Rebecca Cooke1, Beth Crawter1
Cultural heritage repositories around the world are growing as the importance of preserving and providing access to fragile and aged information assets is realized. USC has a longstanding presence on Fraser Island (K’Gari) and in 2016 decided to increase research activity on the Island. As part of this increased interest it was recognized that there needed to be a repository for existing and ongoing Fraser Island (K’Gari) research material. Prior to the establishment of the Fraser Island (K’Gari) Research Collection, USC had not explored the cultural heritage space so this project was a steep learning curve for the Library team involved. By using creative repository solutions, a low-cost and highly visible repository of this valuable data was developed, and is now being showcased to the world.
The aim of the Fraser Island (K’Gari) Research Collection project was to establish the USC Library as a resource centre to support ongoing research into Fraser Island (K’Gari) and to expose online and print-based material held at USC. The initial USC collection primarily constitutes an archive of donated material relating to Fraser Island (K’Gari) which will be managed for preservation and provide for both digital and physical access.
The collection has multiple components which are handled separately but drawn together online. The material comprises monographs, including books and reports, photographs, correspondence, flyers, ephemera and manuscripts. The initial material was the donated lifetime collection of research resources from John Sinclair OAM, founder of the Fraser Island Defenders Organisation. As the collection involved both digitised and physical items, a solution was required that would encompass both output types in a seamless manner for the end user. Discoverability and usability of the solution was key to the success of the project. Placing both the physical and digital items together in a collection within a single interface streamlined the process of providing access to the collection of material and allowed for an optimal user experience.
The project was not without difficulties. Copyright management was required to determine access rights for digitized items from a range of sources, some with political sensitivity, including government reports, manuscript drafts and personal correspondence. With many individuals, organisations, and government departments unable to be located, a risk management approach had to be developed to allow open access to as much of the collection as possible.
A significant challenge faced with the project was the need to develop parameters around the receipt of donations of this nature and how to manage them. Without a precedent at USC, it fell on the project team to source best practice guidelines from other organisations and academic libraries, and with a large amount of trial and error, including trials into archiving and preservation digitisation which have not been part of the USC Library practice to date. The outcomes of this project though will inform the future management of the collection of Fraser Island (K’Gari) related resources at USC, and develop criteria to evaluate resources and processes for managing similar collections in the future.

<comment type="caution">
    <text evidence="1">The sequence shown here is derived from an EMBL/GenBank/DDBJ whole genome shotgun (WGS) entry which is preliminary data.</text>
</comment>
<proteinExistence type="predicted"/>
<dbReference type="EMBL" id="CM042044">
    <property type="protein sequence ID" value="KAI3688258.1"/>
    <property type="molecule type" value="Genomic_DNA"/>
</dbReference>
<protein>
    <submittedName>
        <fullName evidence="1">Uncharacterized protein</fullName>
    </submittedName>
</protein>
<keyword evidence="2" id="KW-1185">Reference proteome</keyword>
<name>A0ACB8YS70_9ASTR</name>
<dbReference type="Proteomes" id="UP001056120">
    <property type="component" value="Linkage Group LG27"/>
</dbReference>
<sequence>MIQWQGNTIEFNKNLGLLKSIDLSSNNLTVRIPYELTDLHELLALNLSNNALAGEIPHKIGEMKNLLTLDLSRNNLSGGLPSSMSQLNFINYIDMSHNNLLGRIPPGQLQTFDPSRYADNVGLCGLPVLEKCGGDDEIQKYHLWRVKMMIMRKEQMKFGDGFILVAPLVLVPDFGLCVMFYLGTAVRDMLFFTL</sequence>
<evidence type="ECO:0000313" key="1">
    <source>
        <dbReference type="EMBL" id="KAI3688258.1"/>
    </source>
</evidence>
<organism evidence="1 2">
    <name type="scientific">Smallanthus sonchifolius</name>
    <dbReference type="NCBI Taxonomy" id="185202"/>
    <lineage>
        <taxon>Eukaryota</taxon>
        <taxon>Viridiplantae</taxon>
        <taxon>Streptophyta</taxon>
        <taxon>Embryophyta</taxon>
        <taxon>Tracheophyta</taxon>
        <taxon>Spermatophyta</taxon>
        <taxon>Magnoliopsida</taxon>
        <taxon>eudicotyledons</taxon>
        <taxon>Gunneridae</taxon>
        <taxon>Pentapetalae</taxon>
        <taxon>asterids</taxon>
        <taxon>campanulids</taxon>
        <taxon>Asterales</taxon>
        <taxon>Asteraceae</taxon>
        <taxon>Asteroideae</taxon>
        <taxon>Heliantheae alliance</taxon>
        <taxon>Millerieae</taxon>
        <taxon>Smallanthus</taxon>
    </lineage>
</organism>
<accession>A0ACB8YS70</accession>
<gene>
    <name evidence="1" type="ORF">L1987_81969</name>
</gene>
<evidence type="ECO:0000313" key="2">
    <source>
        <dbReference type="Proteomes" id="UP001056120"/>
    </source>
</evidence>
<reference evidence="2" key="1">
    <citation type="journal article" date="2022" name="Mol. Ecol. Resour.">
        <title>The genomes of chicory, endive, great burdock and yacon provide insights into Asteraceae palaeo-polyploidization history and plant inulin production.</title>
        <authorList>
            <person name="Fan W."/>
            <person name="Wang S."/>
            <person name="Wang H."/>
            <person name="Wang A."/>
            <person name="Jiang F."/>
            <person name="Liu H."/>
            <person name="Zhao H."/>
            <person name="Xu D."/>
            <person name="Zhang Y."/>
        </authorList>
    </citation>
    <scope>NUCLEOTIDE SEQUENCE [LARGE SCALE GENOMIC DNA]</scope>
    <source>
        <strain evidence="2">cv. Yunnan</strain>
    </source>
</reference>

This poster will examine the challenges of a regional institution setting up their first cultural heritage repository for both digital and physical objects, covering a wide variety of object formats. It will be of interest to any libraries or repository managers faced with setting up a cultural heritage repository collection, especially where low-cost is a priority.
As an increasing number of organisations and private individuals are seeking a home for their cultural heritage research collections, it is becoming increasingly critical that libraries know how to deal with this influx of interest in archival collections and the best way to manage and provide access to the content. By using a platform that was already established at the institution, a low-cost solution was provided for the Fraser Island (K’Gari) Research Collection, as well as future cultural heritage and research collections. Policy and procedural guidelines are now in place to inform collection development and curation of archival material that is likely to be deemed valuable for researchers into the future.
Rebecca Cooke, BSc (UNE), Grad Dip App Sc (Lib and Info Manag) (CSU). Research Collections Coordinator, USC Sunshine Coast.
Rebecca is the Research Collections Coordinator at the USC Sunshine Coast and is responsible for the management of the USC Research Bank and other digital collections. Starting with the ANDS funded “Seeding the Commons” project, Rebecca has also been involved in Research Data Management activities around the University.
Beth Crawter BA (UQ), Grad. Dip. Lib. Sci. (QUT). Team Leader, Research and Academic Liaison, USC Sunshine Coast.
Beth coordinates the Research and Academic Liaison team, which comprises the Liaison Librarians who provide support and training to students and staff at USC. In 2012 she led a successful Australian National Data Service “Seeding the Commons” project at USC. She is a member of the Research Week Committee, the Research Management Committee, the Faculty of Arts and Business Learning and Teaching Committee and chairs the Research Data Management Working Party